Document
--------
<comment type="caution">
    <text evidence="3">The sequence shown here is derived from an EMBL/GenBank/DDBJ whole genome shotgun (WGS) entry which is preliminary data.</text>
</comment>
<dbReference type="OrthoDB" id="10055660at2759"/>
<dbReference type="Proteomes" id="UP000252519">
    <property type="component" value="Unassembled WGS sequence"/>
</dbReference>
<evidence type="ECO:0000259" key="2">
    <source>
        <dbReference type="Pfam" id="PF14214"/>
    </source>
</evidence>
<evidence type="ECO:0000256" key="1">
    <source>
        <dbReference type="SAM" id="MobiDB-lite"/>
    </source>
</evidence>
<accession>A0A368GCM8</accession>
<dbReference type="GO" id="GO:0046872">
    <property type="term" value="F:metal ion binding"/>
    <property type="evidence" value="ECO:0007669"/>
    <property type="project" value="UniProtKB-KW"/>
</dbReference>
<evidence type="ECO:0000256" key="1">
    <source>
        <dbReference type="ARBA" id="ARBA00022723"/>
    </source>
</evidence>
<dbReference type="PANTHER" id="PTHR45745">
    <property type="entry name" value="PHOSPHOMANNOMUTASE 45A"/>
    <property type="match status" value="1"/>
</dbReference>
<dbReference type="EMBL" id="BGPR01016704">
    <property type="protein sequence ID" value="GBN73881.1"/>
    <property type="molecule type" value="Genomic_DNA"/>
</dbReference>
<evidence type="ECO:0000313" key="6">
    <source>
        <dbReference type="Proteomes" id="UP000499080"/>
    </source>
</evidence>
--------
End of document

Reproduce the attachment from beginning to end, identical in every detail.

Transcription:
<comment type="caution">
    <text evidence="3">The sequence shown here is derived from an EMBL/GenBank/DDBJ whole genome shotgun (WGS) entry which is preliminary data.</text>
</comment>
<dbReference type="OrthoDB" id="10055660at2759"/>
<dbReference type="Proteomes" id="UP000252519">
    <property type="component" value="Unassembled WGS sequence"/>
</dbReference>
<evidence type="ECO:0000259" key="2">
    <source>
        <dbReference type="Pfam" id="PF14214"/>
    </source>
</evidence>
<evidence type="ECO:0000256" key="1">
    <source>
        <dbReference type="SAM" id="MobiDB-lite"/>
    </source>
</evidence>
<accession>A0A368GCM8</accession>
<dbReference type="GO" id="GO:0046872">
    <property type="term" value="F:metal ion binding"/>
    <property type="evidence" value="ECO:0007669"/>
    <property type="project" value="UniProtKB-KW"/>
</dbReference>
<evidence type="ECO:0000256" key="1">
    <source>
        <dbReference type="ARBA" id="ARBA00022723"/>
    </source>
</evidence>
<dbReference type="PANTHER" id="PTHR45745">
    <property type="entry name" value="PHOSPHOMANNOMUTASE 45A"/>
    <property type="match status" value="1"/>
</dbReference>
<dbReference type="EMBL" id="BGPR01016704">
    <property type="protein sequence ID" value="GBN73881.1"/>
    <property type="molecule type" value="Genomic_DNA"/>
</dbReference>
<evidence type="ECO:0000313" key="6">
    <source>
        <dbReference type="Proteomes" id="UP000499080"/>
    </source>
</evidence>